And if you'll recall, ladies and gentlemen, we took a recess, and when we came back, I asked him, I said, "Did the Prosecutor promise you immunity?" What did he say -- "Oh, yes, he did promise me immunity."

You heard him yesterday say in response to my question that, "I was mentioning 60 years to myself," ladies and gentlemen, if you face that kind of time and you can buy your way out, do it. He did it. He got up on that witness stand and said to all of you, "I perjured myself, I'm a liar," Fine. To help himself. Do you think that that young man, streetwise, wouldn't have certain ideas about what it means if a Prosecutor said, "I will speak to the Judge for you? Ladies and gentlemen, he was sinking. And it was up to his nose and he reached out and he grabbed that straw of immunity to try to save himself. That's what he did. And I suggest to you that you cannot believe him. You can't believe anything that he said.

He said on that witness stand that the very first day when he was arrested he was concerned about getting himself out of this. He said on the witness stand yesterday that he was trying to help himself, and in order to do his job, he even said, "Nothing was promised to me," and either he thought better of it or felt that he would be entrapped and then suddenly he admitted what was promised to him. And the Prosecutor would say to you, "Yes, I did promise him I'd speak to the Judge," but, ladies and gentlemen, the Judge is independent, the Judge makes up his own mind and, you know, that's true. Sentencing is for the Judge. The Prosecutor can't tell the Judge what to say.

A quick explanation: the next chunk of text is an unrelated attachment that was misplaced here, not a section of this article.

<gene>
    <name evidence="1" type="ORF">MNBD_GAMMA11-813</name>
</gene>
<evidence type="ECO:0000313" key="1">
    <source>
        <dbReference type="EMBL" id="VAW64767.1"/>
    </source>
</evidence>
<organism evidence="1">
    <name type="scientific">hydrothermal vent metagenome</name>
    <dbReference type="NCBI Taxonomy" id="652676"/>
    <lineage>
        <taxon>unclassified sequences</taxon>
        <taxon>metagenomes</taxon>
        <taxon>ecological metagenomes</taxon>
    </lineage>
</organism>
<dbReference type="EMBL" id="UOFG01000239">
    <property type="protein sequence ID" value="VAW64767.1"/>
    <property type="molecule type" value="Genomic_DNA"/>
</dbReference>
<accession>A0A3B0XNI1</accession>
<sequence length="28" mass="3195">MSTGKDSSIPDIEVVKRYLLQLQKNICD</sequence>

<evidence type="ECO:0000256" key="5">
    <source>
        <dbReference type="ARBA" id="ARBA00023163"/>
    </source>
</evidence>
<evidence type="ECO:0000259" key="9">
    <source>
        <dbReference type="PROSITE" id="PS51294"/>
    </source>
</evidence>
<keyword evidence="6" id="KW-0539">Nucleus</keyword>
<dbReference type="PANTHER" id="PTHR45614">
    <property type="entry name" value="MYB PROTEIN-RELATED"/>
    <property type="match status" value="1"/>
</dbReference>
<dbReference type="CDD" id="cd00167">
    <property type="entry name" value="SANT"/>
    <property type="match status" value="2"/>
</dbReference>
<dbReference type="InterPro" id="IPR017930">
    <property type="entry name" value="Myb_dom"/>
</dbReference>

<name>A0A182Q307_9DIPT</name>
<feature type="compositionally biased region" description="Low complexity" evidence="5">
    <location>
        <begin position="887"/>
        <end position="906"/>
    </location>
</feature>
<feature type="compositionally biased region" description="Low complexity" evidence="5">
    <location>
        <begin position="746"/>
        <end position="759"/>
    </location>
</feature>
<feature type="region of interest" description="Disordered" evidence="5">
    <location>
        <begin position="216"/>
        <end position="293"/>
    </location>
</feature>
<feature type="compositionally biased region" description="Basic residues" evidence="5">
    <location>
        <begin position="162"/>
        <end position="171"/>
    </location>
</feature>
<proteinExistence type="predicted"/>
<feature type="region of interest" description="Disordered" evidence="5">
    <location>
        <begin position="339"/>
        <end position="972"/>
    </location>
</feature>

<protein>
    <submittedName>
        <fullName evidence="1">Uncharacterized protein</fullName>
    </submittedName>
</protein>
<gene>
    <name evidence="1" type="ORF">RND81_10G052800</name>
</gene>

But, ladies and gentlemen, don't you think some little weasel who's trying to save himself will take those words and, because he is so desperate, make those words say things that they really did not say, that maybe, maybe, this is a chance for me to get out of this, . . .

(Emphasis added.) In his closing statement, the prosecutor referred to Shark's sentencing and protective custody: